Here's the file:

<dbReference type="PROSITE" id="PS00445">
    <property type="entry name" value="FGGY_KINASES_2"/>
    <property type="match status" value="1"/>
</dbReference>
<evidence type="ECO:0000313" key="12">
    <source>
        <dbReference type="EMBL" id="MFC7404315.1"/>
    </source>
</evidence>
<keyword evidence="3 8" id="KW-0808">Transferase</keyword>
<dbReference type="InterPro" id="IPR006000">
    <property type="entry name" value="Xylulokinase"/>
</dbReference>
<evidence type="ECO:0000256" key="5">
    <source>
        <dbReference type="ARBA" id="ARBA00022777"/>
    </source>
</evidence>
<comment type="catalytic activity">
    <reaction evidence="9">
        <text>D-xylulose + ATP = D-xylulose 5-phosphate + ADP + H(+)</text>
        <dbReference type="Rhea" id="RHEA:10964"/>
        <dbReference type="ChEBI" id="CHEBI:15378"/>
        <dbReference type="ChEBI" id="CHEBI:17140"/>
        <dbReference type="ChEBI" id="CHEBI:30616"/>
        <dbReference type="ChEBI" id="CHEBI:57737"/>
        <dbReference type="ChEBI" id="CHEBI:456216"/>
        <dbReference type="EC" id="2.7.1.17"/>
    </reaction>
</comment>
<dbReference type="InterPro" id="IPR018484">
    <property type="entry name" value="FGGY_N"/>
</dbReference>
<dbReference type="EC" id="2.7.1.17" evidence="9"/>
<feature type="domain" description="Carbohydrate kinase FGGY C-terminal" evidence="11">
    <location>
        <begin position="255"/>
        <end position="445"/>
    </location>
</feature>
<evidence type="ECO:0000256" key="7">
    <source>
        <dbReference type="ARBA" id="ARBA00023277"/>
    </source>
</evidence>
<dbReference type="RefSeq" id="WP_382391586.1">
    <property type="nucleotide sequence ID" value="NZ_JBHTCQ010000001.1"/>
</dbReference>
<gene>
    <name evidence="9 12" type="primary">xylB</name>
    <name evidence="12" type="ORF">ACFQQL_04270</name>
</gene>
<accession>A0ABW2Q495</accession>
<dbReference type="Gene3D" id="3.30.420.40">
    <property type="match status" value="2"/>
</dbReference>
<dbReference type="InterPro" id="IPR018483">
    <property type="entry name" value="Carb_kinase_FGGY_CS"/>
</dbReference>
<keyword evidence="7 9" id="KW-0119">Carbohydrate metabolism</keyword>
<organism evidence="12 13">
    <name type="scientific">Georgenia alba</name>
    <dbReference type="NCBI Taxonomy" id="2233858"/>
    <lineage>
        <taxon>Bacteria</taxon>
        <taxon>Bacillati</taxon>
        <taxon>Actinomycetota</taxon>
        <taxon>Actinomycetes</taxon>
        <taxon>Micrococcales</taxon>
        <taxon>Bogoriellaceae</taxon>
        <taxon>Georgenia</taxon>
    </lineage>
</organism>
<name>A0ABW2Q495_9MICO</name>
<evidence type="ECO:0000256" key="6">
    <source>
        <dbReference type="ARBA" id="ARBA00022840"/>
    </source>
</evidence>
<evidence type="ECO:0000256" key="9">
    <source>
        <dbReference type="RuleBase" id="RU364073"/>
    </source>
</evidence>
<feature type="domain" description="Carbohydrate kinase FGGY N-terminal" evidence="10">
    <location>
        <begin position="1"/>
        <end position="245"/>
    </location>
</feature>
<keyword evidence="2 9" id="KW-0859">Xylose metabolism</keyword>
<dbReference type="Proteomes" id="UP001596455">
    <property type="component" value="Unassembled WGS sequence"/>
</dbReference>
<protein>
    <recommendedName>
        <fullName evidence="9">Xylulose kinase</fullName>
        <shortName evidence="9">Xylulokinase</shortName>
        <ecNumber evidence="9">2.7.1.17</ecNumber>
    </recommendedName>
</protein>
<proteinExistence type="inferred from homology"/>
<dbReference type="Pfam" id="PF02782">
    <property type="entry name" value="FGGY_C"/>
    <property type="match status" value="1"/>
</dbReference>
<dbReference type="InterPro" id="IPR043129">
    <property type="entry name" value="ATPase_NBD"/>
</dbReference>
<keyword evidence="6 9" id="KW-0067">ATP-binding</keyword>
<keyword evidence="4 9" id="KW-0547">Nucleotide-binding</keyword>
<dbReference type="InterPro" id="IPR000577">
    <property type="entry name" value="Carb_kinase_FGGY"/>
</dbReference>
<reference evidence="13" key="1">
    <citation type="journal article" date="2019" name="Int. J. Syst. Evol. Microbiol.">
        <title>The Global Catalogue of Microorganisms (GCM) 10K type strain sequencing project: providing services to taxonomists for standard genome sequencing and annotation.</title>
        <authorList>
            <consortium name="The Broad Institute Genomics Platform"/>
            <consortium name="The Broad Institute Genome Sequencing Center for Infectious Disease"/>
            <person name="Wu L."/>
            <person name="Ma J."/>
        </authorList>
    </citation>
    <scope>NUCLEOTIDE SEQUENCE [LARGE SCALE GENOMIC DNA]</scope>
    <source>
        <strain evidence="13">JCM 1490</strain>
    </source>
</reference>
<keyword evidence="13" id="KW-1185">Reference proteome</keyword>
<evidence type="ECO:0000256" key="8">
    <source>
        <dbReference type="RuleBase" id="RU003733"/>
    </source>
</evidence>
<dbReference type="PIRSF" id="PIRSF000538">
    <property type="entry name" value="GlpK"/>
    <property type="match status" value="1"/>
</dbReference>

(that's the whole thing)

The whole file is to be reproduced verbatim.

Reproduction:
<dbReference type="PROSITE" id="PS00445">
    <property type="entry name" value="FGGY_KINASES_2"/>
    <property type="match status" value="1"/>
</dbReference>
<evidence type="ECO:0000313" key="12">
    <source>
        <dbReference type="EMBL" id="MFC7404315.1"/>
    </source>
</evidence>
<keyword evidence="3 8" id="KW-0808">Transferase</keyword>
<dbReference type="InterPro" id="IPR006000">
    <property type="entry name" value="Xylulokinase"/>
</dbReference>
<evidence type="ECO:0000256" key="5">
    <source>
        <dbReference type="ARBA" id="ARBA00022777"/>
    </source>
</evidence>
<comment type="catalytic activity">
    <reaction evidence="9">
        <text>D-xylulose + ATP = D-xylulose 5-phosphate + ADP + H(+)</text>
        <dbReference type="Rhea" id="RHEA:10964"/>
        <dbReference type="ChEBI" id="CHEBI:15378"/>
        <dbReference type="ChEBI" id="CHEBI:17140"/>
        <dbReference type="ChEBI" id="CHEBI:30616"/>
        <dbReference type="ChEBI" id="CHEBI:57737"/>
        <dbReference type="ChEBI" id="CHEBI:456216"/>
        <dbReference type="EC" id="2.7.1.17"/>
    </reaction>
</comment>
<dbReference type="InterPro" id="IPR018484">
    <property type="entry name" value="FGGY_N"/>
</dbReference>
<dbReference type="EC" id="2.7.1.17" evidence="9"/>
<feature type="domain" description="Carbohydrate kinase FGGY C-terminal" evidence="11">
    <location>
        <begin position="255"/>
        <end position="445"/>
    </location>
</feature>
<evidence type="ECO:0000256" key="7">
    <source>
        <dbReference type="ARBA" id="ARBA00023277"/>
    </source>
</evidence>
<dbReference type="RefSeq" id="WP_382391586.1">
    <property type="nucleotide sequence ID" value="NZ_JBHTCQ010000001.1"/>
</dbReference>
<gene>
    <name evidence="9 12" type="primary">xylB</name>
    <name evidence="12" type="ORF">ACFQQL_04270</name>
</gene>
<accession>A0ABW2Q495</accession>
<dbReference type="Gene3D" id="3.30.420.40">
    <property type="match status" value="2"/>
</dbReference>
<dbReference type="InterPro" id="IPR018483">
    <property type="entry name" value="Carb_kinase_FGGY_CS"/>
</dbReference>
<keyword evidence="7 9" id="KW-0119">Carbohydrate metabolism</keyword>
<organism evidence="12 13">
    <name type="scientific">Georgenia alba</name>
    <dbReference type="NCBI Taxonomy" id="2233858"/>
    <lineage>
        <taxon>Bacteria</taxon>
        <taxon>Bacillati</taxon>
        <taxon>Actinomycetota</taxon>
        <taxon>Actinomycetes</taxon>
        <taxon>Micrococcales</taxon>
        <taxon>Bogoriellaceae</taxon>
        <taxon>Georgenia</taxon>
    </lineage>
</organism>
<name>A0ABW2Q495_9MICO</name>
<evidence type="ECO:0000256" key="6">
    <source>
        <dbReference type="ARBA" id="ARBA00022840"/>
    </source>
</evidence>
<evidence type="ECO:0000256" key="9">
    <source>
        <dbReference type="RuleBase" id="RU364073"/>
    </source>
</evidence>
<feature type="domain" description="Carbohydrate kinase FGGY N-terminal" evidence="10">
    <location>
        <begin position="1"/>
        <end position="245"/>
    </location>
</feature>
<keyword evidence="2 9" id="KW-0859">Xylose metabolism</keyword>
<dbReference type="Proteomes" id="UP001596455">
    <property type="component" value="Unassembled WGS sequence"/>
</dbReference>
<protein>
    <recommendedName>
        <fullName evidence="9">Xylulose kinase</fullName>
        <shortName evidence="9">Xylulokinase</shortName>
        <ecNumber evidence="9">2.7.1.17</ecNumber>
    </recommendedName>
</protein>
<proteinExistence type="inferred from homology"/>
<dbReference type="Pfam" id="PF02782">
    <property type="entry name" value="FGGY_C"/>
    <property type="match status" value="1"/>
</dbReference>
<dbReference type="InterPro" id="IPR043129">
    <property type="entry name" value="ATPase_NBD"/>
</dbReference>
<keyword evidence="6 9" id="KW-0067">ATP-binding</keyword>
<keyword evidence="4 9" id="KW-0547">Nucleotide-binding</keyword>
<dbReference type="InterPro" id="IPR000577">
    <property type="entry name" value="Carb_kinase_FGGY"/>
</dbReference>
<reference evidence="13" key="1">
    <citation type="journal article" date="2019" name="Int. J. Syst. Evol. Microbiol.">
        <title>The Global Catalogue of Microorganisms (GCM) 10K type strain sequencing project: providing services to taxonomists for standard genome sequencing and annotation.</title>
        <authorList>
            <consortium name="The Broad Institute Genomics Platform"/>
            <consortium name="The Broad Institute Genome Sequencing Center for Infectious Disease"/>
            <person name="Wu L."/>
            <person name="Ma J."/>
        </authorList>
    </citation>
    <scope>NUCLEOTIDE SEQUENCE [LARGE SCALE GENOMIC DNA]</scope>
    <source>
        <strain evidence="13">JCM 1490</strain>
    </source>
</reference>
<keyword evidence="13" id="KW-1185">Reference proteome</keyword>
<evidence type="ECO:0000256" key="8">
    <source>
        <dbReference type="RuleBase" id="RU003733"/>
    </source>
</evidence>
<dbReference type="PIRSF" id="PIRSF000538">
    <property type="entry name" value="GlpK"/>
    <property type="match status" value="1"/>
</dbReference>